Well, I felt it was finally about time that our group of able scientists tackled some “goo.” And what better subject for our first goo than “non-Newtonian liquids.” As our G3 scientists learned, non-Newtonian liquids are substances that have the properties of both a liquid and a solid; in other words, depending on the conditions, a non-Newtonian liquid can behave like a liquid, or it will behave like a solid. But where did that strange name even come from?
Back in the 1700’s, scientist/mathematician Sir Isaac Newton first defined the properties of liquids. According to him, a liquid is a substance that will always take the shape of its container (think of how water will fill up the space inside a drinking glass). He also said that a liquid will have a consistent “viscosity” (a resistance to “flow” at any given temperature). That means that you can put a spoon into boiling water and stir it just as easily as if you put a spoon in a bowl of cool water. And if you poured a glass of water onto a table, you would have difficulty moving all of that water along to one side of the table with just a spoon – the water will continue to spread and fill up the space of its new “container,” the table’s surface.
But what about something like quicksand? Quicksand is actually an example of a NON-Newtonian liquid. If you remain very still in quicksand, you could very slowly move your hands and body through it because it would behave like a liquid. However, if you started to panic and thrash around in the quicksand, it would start to behave like a solid and you would have a very difficult time indeed trying to move through it! For our own non-Newtonian project, our G3 scientists were asked to create their very own “oobleck,” or “gooey glop.”
But before we actually made any of our own oobleck, our scientists saw some pretty cool videos that highlighted the very interesting and super weird properties of a non-Newtonian substance like oobleck. In this first video, we watched Steve Spangler do a science experiment on the Ellen DeGeneres show. They actually mixed 2500 lbs. of cornstarch with water in a cement mixing truck to create an entire pool filled with oobleck!
In another very cool video, we got to see oobleck come alive! This popular experiment is often called “monster goo.” With the right speaker/amps, you can literally make the oobleck transform into a more solid state and literally twist and turn and dance into the air…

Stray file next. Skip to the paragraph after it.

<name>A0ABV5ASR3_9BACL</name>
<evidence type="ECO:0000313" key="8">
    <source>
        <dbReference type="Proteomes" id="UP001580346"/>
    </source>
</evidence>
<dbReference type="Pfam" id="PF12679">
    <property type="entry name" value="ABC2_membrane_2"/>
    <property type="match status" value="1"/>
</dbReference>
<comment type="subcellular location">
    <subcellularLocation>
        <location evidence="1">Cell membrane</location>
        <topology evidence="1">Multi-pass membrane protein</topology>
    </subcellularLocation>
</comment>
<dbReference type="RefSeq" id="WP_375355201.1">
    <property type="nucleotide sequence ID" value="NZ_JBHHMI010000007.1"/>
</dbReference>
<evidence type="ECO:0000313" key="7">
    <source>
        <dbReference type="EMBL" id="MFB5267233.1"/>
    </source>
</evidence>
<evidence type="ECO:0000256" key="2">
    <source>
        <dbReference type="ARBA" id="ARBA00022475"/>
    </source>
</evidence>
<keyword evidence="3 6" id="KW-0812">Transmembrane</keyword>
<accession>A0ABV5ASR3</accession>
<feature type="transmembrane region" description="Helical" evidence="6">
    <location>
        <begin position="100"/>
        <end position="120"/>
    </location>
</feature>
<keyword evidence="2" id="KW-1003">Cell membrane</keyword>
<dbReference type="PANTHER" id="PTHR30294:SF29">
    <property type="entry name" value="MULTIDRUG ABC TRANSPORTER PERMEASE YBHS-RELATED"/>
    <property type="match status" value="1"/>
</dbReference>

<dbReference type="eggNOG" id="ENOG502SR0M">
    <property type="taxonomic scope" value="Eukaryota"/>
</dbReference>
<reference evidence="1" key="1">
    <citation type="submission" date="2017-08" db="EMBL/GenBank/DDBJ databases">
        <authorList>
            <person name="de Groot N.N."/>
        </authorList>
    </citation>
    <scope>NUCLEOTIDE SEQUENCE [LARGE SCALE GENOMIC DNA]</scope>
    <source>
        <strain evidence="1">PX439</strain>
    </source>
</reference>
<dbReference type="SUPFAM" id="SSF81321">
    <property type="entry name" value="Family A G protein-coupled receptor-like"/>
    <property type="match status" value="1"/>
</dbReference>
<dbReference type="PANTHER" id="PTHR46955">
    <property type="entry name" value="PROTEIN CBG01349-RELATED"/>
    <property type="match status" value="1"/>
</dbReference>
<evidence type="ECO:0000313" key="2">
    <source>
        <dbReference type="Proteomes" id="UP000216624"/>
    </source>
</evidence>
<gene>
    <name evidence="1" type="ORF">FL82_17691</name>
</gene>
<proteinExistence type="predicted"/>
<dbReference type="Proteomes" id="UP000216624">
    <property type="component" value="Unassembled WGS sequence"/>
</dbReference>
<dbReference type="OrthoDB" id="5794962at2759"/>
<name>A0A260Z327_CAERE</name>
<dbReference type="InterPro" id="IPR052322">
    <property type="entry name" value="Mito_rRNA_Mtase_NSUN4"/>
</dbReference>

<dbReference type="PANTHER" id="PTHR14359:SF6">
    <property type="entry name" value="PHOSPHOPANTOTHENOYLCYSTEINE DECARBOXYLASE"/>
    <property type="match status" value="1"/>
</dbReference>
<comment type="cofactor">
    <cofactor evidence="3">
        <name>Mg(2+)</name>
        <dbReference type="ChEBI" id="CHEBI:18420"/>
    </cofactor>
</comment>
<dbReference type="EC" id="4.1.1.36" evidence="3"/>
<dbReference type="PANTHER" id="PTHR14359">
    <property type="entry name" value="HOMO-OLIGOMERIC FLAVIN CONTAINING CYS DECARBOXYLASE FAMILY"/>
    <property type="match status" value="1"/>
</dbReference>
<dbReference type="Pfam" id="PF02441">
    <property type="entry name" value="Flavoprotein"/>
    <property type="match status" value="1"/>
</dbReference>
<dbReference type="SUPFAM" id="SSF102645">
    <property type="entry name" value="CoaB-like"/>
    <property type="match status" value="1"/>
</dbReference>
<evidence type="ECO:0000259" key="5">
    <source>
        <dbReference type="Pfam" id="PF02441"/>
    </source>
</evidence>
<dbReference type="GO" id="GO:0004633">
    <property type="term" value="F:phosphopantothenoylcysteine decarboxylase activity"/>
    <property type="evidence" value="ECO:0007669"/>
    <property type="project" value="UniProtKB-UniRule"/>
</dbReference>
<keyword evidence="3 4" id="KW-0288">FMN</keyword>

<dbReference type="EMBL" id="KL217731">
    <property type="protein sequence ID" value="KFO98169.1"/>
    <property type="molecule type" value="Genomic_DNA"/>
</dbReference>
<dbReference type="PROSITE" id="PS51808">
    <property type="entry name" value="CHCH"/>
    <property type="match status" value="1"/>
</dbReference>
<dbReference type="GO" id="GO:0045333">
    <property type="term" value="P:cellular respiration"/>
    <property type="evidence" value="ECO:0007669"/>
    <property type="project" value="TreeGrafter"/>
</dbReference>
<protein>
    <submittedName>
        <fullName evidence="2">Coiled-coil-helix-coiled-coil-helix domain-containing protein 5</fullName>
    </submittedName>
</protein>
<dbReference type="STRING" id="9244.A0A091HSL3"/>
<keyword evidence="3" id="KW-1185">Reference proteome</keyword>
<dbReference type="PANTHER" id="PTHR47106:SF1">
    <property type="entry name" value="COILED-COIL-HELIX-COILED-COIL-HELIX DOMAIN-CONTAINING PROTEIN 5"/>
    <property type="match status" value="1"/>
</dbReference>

Our scientists were very excited about diving into this first goo project. So we wrapped up the presentation and jumped right into the hands-on experiment. The recipe is simple enough:
- 2 cups of corn starch
- 1 1/2 cups of water
- food coloring (optional)
When mixed together in the right amounts, the corn starch and water form a weird, gooey glop that many scientists refer to as “oobleck” (named after a popular Dr. Seuss book, Bartholomew and the Oobleck). As our scientists discovered, you can slowly move your hand through the goo, but as soon as you try to exert more pressure on the goo (or move your hand quickly), it behaves more like a solid. Our scientists could literally punch the substance in one instant (like hitting a solid brick), and then in the next instant slowly let their hand sink into the goo. All of the scientists were armed with plastic spoons. If they stirred the substance very slowly, the spoon could move through the goo like it was a liquid; if they tried to stir very quickly, the substance behaved more like a solid and the spoon couldn’t move through the substance at all! Another fun demonstration was to scoop up a handful of the goo and very quickly roll it around in our hands, just like you would do if you wanted to roll something like Play Doh into a ball. And the goo literally became a solid ball. But the second we stopped rolling it in our hands, the substance once again became liquid goo and oozed through our fingers!
Many of the G3 scientists experimented with adding additional water and/or corn starch to the mix to see what would happen. When there was too much water in the bowls, the substance really just became a cloudy white liquid. But when more corn starch was added, the mixture once again achieved the right balance to become a non-Newtonian liquid. Some of our eager scientists even tried adding bits of paper towels and cleaning wipes to their mixes – even a small plastic crab names “Hermity”…curiosity is one of a scientist’s best qualities! 🙂
We had to end our day a bit earlier than usual due to the extra time needed for clean-up. Even with the help of lab coats, many of our scientists were coated from head to toe in our goo. Fortunately for us, it dried and could then be brushed off…so we took a brief field trip outside the library to shake ourselves off in the parking lot. But the mess was nothing that a vacuum, some floor scrubbing, and some laundry detergent couldn’t clean.
The goo was a lot of fun, but I think it’s time for us to tackle some more gadgets or gizmos at the next meeting of our minds. I wonder what we’ll be exploring next!…